Where’s the Prize?
Back sales performance activity with financial incentives
As the economy brightens, many staffing firms are hiring. And reviewing compensation plans is a natural step when adding personnel.
Most staffing industry compensation plans involve base salary plus commission based on gross profit production. However, most plans stop short of rewarding performance-driving behavior.
Here are few things to think about to increase the effectiveness of a compensation plan:
Rewarding Performance-Driving Activity
We know what leads to success for staffing salespeople — performance-driving activity such as outbound phone calls, face-to-face appointments, networking events, getting referrals and following up on referrals from recruiters.
The lesson here is to reward such performance-driving activity financially.
For example, a professional staffing service may want its sales reps to make 35 outbound calls a day, have seven to 10 face-to-face appointments a week, attend two networking events a month, obtain 10 referrals a week, etc. The firm sets the performance goal and then backs this performance goal up with a financial reward.
Such a component in a compensation plan may offer a potential for $1,000 commission each month, for example. If the employee hits 100 percent of the performance goal, then he or she gets $1,000.
If the employee hits 90 percent to 99 percent of the performance goal, then he or she gets $750. For every 10 percentage-point range drop in performance, the bonus drops by $250, so an employee hitting less than 70 percent of his or her goals receives zero activity commission.
A sales rep can be likened to a squirrel.
A hungry squirrel goes hunting and finds a tree. In that tree is a hole, and in that hole are a bunch of nuts. Fantastic! Every day thereafter, the squirrel returns to the same tree, the same hole, until all the nuts are gone. Days later, instead of looking for a new tree, the squirrel keeps going back to that same tree, but the results are not there.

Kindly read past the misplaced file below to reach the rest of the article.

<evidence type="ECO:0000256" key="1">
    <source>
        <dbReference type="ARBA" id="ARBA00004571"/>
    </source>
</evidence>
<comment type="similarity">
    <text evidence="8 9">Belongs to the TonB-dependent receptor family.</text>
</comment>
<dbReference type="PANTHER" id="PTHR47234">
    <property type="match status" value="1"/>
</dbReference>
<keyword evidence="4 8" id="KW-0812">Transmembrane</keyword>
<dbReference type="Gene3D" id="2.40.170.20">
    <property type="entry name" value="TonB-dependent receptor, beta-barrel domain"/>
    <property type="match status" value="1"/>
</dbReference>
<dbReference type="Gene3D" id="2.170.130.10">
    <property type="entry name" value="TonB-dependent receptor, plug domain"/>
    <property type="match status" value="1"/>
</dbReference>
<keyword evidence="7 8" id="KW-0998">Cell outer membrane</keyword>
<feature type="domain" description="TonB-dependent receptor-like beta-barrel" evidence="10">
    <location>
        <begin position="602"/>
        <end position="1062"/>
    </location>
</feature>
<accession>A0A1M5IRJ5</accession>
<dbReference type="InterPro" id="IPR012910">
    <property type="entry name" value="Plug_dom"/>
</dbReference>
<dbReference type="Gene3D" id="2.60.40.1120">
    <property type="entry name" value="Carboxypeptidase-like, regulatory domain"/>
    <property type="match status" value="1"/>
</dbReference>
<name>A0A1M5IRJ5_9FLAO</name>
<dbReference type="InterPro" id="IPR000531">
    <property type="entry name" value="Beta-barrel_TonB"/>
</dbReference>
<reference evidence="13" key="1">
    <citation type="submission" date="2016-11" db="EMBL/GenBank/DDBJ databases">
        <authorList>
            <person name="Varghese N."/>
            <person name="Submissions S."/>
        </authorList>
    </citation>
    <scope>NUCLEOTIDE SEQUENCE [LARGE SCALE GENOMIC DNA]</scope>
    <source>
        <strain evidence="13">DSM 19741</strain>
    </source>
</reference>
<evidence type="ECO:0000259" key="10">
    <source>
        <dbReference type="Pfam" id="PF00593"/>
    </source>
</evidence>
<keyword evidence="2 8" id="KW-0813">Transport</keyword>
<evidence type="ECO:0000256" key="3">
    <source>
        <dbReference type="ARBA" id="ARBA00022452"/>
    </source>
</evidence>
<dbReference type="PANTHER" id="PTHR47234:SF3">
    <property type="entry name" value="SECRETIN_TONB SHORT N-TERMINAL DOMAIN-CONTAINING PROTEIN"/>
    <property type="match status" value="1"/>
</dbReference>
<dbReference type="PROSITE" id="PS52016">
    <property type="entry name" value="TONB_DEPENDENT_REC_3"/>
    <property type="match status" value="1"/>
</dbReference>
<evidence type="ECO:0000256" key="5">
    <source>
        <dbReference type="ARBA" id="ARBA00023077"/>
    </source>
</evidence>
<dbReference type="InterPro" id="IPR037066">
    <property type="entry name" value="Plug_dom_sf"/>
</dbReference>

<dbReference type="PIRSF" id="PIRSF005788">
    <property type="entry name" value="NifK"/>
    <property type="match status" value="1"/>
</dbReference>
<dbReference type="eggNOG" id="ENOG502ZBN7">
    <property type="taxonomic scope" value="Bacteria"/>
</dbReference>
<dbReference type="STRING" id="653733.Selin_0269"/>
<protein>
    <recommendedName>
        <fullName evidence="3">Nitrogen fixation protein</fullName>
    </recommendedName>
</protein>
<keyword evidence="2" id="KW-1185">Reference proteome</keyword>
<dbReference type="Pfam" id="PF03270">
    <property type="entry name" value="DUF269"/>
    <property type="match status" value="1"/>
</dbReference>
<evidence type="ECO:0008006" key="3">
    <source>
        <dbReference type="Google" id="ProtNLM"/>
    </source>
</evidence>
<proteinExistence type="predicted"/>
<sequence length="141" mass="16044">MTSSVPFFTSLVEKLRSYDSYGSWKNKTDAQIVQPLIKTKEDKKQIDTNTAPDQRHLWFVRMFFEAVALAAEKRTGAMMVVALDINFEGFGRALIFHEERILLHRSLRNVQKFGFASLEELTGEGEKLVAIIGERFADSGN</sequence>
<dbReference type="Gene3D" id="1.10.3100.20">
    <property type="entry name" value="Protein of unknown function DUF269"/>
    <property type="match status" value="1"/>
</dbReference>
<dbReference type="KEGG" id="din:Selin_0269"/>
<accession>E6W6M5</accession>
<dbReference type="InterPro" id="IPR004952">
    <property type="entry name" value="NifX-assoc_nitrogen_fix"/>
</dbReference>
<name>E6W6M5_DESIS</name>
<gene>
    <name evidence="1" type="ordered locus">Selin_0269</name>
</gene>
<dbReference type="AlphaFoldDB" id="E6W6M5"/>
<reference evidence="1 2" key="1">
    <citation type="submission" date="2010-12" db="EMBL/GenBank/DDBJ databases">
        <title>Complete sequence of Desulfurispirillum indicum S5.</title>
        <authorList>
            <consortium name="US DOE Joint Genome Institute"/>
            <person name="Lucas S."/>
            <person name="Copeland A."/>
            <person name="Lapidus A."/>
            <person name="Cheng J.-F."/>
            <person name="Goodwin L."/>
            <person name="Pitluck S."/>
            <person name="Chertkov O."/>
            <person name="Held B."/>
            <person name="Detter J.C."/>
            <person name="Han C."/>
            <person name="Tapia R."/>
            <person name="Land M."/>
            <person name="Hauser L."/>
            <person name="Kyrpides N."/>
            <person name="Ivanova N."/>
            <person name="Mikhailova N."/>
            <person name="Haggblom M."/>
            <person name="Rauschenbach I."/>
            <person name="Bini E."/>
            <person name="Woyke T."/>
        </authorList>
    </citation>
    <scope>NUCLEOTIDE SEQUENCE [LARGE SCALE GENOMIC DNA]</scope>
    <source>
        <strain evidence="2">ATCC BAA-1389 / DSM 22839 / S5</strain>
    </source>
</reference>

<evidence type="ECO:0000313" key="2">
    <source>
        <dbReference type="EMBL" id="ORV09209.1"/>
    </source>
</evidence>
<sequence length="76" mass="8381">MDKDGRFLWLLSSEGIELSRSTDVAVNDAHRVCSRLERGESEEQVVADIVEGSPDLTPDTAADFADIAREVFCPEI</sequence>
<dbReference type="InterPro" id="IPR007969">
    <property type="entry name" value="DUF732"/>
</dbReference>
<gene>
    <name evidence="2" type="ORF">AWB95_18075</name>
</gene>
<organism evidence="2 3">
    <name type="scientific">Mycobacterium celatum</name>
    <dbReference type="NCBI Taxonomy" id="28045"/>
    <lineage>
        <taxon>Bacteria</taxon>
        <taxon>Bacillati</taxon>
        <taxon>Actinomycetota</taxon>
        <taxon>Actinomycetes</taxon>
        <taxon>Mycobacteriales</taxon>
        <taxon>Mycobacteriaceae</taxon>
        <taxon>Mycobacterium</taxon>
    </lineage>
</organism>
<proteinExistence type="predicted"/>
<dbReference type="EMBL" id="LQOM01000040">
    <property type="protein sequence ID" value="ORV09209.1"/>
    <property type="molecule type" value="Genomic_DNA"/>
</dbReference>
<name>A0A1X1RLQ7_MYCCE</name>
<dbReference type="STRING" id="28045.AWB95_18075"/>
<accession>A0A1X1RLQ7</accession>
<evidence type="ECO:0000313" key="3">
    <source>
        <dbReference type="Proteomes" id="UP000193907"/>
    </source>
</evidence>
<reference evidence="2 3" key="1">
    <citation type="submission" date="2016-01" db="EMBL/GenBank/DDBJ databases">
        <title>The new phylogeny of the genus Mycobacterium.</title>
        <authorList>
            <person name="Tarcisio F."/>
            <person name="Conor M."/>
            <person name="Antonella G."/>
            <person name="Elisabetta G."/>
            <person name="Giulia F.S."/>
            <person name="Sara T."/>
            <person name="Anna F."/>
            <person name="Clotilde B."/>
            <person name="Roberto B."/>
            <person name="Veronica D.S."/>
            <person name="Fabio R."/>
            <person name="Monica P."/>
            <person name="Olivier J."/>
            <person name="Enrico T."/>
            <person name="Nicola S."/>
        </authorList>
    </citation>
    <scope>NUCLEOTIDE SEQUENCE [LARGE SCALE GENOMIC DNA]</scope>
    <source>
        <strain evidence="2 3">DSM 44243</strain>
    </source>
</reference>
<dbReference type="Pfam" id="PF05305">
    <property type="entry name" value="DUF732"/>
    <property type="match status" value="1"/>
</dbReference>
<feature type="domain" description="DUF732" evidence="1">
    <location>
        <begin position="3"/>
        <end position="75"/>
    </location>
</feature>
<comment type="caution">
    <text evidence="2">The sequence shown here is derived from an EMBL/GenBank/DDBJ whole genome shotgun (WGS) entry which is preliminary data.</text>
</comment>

How do we get sales reps to accomplish certain key goals that they might not be inclined to do because they are making good money off their existing accounts? This is where spiffs come in handy.
Think of a spiff as onetime commission to sales reps for hitting a short-term goal or accomplishing a specific task. Such spiffs can be very effective.
Ideally, spiffs are tied to the strategic intent of the business.
For example, say 100 percent of a staffing firm’s customers are in financial services, and the company wants to branch out into serving healthcare organizations. The staffing company may offer a one-time $5,000 commission to the first sales rep that lands a healthcare account.
Spiffs come in all kinds of shapes and sizes. This is not a reward for winning a sales contest. A staffing firm can have a different spiff for each one of its sales reps, and each spiff can vary in financial payout.
Some firms use spiffs to encourage sales reps to focus on hitting certain goals that will grow the rep’s business and help forward the strategic intent of the business.
Get Rid of Discretionary Bonuses
This is a bonus I advise be eliminated. A discretionary bonus is one not tied to any specific behavior, activity or accomplishment. It is given to an employee for no specific reason.
Some companies have year-end discretionary bonuses. Some companies have year-end holiday bonuses. It is a nice gesture for an owner of a business to offer employees a year-end bonus. However, because the money is tied to no specific behavior, activity or goal, it is a complete waste.
It would be more prudent to take money allocated to a discretionary bonus pool and let employees choose a charity to receive the money. Making such a contribution and letting employees in on the recipient decision will give them a good and healthy sense about their employer.
Tom Kosnik is president of Visus Group (www.visusgroup.com). He helps staffing companies improve employee performance, corporate revenue and net income profits. Kosnik can be reached at (312) 527-2950 or email@example.com.